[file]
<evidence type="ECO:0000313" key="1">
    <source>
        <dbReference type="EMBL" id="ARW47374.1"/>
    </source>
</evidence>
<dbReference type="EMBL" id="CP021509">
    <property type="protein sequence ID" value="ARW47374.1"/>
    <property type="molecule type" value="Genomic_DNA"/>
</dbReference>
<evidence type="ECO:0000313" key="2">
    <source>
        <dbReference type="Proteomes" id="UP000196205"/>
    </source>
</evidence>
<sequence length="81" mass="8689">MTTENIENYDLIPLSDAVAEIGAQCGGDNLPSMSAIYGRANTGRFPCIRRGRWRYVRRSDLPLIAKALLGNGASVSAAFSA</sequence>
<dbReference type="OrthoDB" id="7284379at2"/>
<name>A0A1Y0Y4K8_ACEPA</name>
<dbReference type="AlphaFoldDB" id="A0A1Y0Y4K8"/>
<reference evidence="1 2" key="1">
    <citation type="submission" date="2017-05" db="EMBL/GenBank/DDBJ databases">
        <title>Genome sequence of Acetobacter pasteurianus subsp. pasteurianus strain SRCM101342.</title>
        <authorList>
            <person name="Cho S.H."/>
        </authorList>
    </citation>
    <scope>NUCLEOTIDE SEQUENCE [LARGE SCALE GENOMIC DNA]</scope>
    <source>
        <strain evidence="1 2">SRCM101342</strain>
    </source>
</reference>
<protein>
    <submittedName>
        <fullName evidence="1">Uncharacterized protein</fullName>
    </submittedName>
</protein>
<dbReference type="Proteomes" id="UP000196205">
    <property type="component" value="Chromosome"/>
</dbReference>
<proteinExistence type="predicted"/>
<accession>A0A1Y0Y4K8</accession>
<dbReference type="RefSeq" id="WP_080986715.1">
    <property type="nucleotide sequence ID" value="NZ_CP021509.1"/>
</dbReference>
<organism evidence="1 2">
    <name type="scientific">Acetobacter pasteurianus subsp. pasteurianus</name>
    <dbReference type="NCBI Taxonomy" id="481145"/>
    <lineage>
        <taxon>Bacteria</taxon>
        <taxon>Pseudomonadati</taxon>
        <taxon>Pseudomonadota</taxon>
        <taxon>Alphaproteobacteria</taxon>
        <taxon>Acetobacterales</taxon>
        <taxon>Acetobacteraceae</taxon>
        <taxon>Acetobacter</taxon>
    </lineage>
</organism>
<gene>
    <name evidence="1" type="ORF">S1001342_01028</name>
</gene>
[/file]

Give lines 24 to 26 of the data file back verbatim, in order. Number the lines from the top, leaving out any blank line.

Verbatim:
        </authorList>
    </citation>
    <scope>NUCLEOTIDE SEQUENCE [LARGE SCALE GENOMIC DNA]</scope>